[ RadSafe ] DHS Tests of Radiation Detectors Were Inconclusive, Report Says

Dan W McCarn hotgreenchile at gmail.com
Thu Mar 6 17:02:44 CST 2008

Dear RadSafers:

I remember an exercise that my senior geologist had me do back in the 1970s:
Perform a follow-up of airborne gamma-spectrometric readings on the ground
to check if any of the anomalies detected could be interpretatively
confirmed.  Thank the lord that I didn't have to go through the Washington
Post to "re-digest" my own findings.  I can only say that the airborne
gamma-spec results were "inconclusive" at identifying anomalies but somewhat
useful to distinguish primary geologic features although my eyeballs were
quite a bit better.  The airborne data were about as useful as interpreting
gamma data from a borehole to understand the geology. Sometimes it's quite
useful but usually far more useful when simultaneously collecting "other"
data as well.

One of the issues about interpreting the data was comparing the pre-flight
calibration factors with the post-flight data and then trying to understand
where a third set of calibration numbers came from that were used to present
the data.  I never did figure that out.

Happily for my senior geologist, I "found" uranium, but not by a gamma
signature 100 meters above the ground with flight lines 5 km apart with data
integrated every couple of seconds.

Dan ii

Dan W McCarn, Geologist
Houston & Albuquerque

-----Original Message-----
From: radsafe-bounces at radlab.nl [mailto:radsafe-bounces at radlab.nl] On Behalf
Of Clayton J Bradt
Sent: Wednesday, March 05, 2008 9:11 AM
To: radsafe at radlab.nl
Subject: [ RadSafe ] DHS Tests of Radiation Detectors Were Inconclusive,
Report Says

DHS Tests of Radiation Detectors Were Inconclusive, Report Says
By Robert O'Harrow Jr.
Washington Post Staff Writer
Wednesday, March 5, 2008; D01
Department of Homeland Security tests of new radiation detection machines
last year did not show whether the costly devices performed well enough to
be used as planned at ports and borders to protect the country against
nuclear attacks or dirty bombs, according to a new report about the
The performance tests were organized by the department's Domestic Nuclear
Detection Office, which has been trying to deploy the machines along the
borders and at ports in a $1.2 billion project, despite allegations from
government auditors that the office misled Congress about their
effectiveness and later conducted flawed tests to show they worked well.
Homeland Security Secretary Michael Chertoff had said the development and
purchase of the machines was a "vital priority" for the department.
Officials from the nuclear detection office had asserted the tests --
mandated by Congress before the project was allowed to move forward --
showed they worked well.
But Chertoff called for an independent team to review the program last
summer after a Washington Post article spelled out questions about the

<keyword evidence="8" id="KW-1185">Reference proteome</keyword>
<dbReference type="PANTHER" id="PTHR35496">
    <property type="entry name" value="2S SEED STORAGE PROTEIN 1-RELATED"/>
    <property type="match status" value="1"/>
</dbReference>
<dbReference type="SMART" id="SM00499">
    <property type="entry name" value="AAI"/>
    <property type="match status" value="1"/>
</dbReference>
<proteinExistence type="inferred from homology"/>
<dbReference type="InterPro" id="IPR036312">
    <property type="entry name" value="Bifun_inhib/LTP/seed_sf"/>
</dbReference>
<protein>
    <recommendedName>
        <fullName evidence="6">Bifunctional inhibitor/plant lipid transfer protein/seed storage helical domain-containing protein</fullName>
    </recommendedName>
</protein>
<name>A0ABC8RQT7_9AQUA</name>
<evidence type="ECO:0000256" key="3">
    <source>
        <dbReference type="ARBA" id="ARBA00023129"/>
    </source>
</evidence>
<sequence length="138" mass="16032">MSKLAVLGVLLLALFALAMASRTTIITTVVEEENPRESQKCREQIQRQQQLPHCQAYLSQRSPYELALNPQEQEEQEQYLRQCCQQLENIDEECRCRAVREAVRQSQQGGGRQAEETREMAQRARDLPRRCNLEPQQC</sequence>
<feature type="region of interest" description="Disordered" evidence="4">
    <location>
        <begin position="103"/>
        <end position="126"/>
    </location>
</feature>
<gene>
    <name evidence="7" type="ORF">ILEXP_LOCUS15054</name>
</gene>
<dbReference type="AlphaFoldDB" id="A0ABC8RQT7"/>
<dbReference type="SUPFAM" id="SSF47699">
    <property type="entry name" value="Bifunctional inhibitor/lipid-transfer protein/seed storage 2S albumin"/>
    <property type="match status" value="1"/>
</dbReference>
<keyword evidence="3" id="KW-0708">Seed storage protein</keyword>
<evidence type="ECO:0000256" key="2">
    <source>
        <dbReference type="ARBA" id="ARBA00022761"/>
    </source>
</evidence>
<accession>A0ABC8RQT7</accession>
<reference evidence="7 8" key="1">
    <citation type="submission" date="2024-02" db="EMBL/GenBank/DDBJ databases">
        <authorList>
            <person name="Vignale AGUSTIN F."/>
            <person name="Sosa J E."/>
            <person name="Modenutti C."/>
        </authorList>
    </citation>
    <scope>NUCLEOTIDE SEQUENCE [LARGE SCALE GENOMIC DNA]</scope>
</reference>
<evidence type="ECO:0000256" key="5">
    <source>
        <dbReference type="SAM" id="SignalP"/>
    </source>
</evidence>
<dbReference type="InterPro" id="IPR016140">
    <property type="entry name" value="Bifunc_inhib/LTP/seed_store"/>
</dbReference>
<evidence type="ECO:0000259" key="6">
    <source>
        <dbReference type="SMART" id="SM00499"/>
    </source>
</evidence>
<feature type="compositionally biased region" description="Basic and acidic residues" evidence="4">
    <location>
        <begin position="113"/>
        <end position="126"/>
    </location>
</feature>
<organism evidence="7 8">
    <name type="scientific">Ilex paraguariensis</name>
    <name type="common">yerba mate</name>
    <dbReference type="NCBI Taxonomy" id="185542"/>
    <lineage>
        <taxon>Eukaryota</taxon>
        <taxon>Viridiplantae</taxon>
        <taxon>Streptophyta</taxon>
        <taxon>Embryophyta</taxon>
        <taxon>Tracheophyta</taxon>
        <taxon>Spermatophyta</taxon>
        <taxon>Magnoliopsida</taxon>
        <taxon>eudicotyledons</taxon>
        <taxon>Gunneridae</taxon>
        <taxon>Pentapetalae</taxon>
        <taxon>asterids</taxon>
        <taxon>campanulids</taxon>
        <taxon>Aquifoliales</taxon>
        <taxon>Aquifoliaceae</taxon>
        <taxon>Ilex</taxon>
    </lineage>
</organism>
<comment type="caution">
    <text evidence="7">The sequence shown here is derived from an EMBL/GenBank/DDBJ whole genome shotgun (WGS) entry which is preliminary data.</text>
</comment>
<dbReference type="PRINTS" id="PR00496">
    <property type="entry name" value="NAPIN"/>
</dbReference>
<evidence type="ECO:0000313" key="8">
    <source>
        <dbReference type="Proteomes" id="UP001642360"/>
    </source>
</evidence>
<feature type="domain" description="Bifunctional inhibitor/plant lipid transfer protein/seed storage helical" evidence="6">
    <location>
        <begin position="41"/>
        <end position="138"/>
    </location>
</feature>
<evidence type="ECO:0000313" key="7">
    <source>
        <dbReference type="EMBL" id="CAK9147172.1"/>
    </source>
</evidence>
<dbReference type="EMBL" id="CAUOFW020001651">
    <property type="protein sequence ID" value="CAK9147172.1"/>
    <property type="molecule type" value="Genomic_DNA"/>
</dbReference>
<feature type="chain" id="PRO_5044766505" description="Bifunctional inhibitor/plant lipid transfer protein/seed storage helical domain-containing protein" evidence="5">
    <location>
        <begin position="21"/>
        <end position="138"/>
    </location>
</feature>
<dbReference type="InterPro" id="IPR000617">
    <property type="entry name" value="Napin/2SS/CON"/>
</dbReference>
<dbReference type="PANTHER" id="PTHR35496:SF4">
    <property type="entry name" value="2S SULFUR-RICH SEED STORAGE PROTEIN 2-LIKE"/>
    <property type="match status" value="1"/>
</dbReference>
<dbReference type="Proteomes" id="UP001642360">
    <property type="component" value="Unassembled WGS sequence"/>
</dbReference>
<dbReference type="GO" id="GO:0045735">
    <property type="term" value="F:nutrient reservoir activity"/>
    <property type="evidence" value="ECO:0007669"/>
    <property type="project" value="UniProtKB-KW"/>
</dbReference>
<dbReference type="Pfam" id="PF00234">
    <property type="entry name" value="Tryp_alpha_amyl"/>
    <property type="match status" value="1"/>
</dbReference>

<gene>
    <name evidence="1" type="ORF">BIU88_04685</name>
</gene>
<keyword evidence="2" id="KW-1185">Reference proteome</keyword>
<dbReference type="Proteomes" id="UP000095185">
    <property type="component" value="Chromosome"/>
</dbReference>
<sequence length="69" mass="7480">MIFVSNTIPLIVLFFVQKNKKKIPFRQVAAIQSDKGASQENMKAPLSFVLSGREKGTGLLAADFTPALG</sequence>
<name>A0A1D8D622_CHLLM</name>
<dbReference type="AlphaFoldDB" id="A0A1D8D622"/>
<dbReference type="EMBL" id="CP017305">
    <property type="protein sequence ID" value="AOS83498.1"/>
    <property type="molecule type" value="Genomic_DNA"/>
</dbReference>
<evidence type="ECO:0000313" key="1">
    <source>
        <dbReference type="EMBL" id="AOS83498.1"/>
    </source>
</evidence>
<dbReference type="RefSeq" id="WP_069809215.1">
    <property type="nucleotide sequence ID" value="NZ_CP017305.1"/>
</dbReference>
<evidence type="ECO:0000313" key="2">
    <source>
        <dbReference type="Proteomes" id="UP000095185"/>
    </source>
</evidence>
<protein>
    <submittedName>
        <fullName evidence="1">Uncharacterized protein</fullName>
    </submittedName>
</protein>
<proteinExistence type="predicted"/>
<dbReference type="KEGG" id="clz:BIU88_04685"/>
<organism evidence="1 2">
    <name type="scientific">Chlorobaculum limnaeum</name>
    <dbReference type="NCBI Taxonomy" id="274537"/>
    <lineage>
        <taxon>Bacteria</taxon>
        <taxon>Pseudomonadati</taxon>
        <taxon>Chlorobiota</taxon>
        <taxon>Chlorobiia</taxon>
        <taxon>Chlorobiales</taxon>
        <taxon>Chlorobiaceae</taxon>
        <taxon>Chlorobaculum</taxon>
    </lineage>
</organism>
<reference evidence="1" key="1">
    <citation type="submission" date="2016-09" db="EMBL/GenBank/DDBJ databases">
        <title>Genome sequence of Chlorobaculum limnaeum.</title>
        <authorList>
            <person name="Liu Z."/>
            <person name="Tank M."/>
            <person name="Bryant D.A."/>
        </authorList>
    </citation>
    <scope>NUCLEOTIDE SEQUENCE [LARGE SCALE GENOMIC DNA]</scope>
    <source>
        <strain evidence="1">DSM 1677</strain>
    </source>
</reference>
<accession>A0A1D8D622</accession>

project. Last fall, Chertoff put the project on hold, conceding that the
machines were not ready for wide use.
In the new report, the review team concluded that the testing last year was
not able to show whether the machines, known as advanced spectroscopic
portal radiation monitors, or ASPs, could "detect and identify actual
objects that might be smuggled" into the country, according to portions of
the report released by Congress.
"Even after collecting all available test results, it was difficult to form
conclusions about operational effectiveness," the report said.
The House Committee on Homeland Security will hold a hearing today about
the report and other testing by the nuclear detection office. Among those
scheduled to testify is Vayl S. Oxford, director of the office.
"While I applaud the Domestic Nuclear Detection Office for its aggressive
pursuit of new detection technologies, I still remain deeply concerned that
the systems have not been properly tested and evaluated," said Rep. Jim
Langevin (D-R.I.), chairman of the Homeland Security Committee's
subcommittee on emerging threats, cyber-security and science and
At the same time, the House Committee on Energy and Commerce issued a news
release calling on the department to transfer testing responsibilities from
the nuclear detection office to an independent group.
"We should not spend a single penny to install these machines at our ports
and borders until valid testing is done to demonstrate that these costly
new machines work significantly better than the existing radiation
detectors," said Rep. John D. Dingell (D-Mich.), the committee chairman.
The project to buy as many as 1,400 ASPs, which cost about $377,000 each,
was announced in July 2006. A month later, Government Accountability Office
auditors said the nuclear detection office greatly exaggerated the
machine's capabilities in a report that spurred congressional approval of
the project.
In response to those allegations, Congress mandated that Chertoff take the
unusual step of personally certifying that the detectors represent a
significant advance over existing detection equipment.
With that certification in mind, the nuclear detection office conducted
tests in Nevada early last year. Those tests were called into question when
GAO auditors found that department officials had allowed contractors to
conduct "dress rehearsals" and calibrate their machines in anticipation of
the tests.
The review team's report discounted the auditor's findings that the tests
were biased. The team also said it found no evidence the test data were
No comment.

Clayton J. Bradt
dutchbradt at hughes.net

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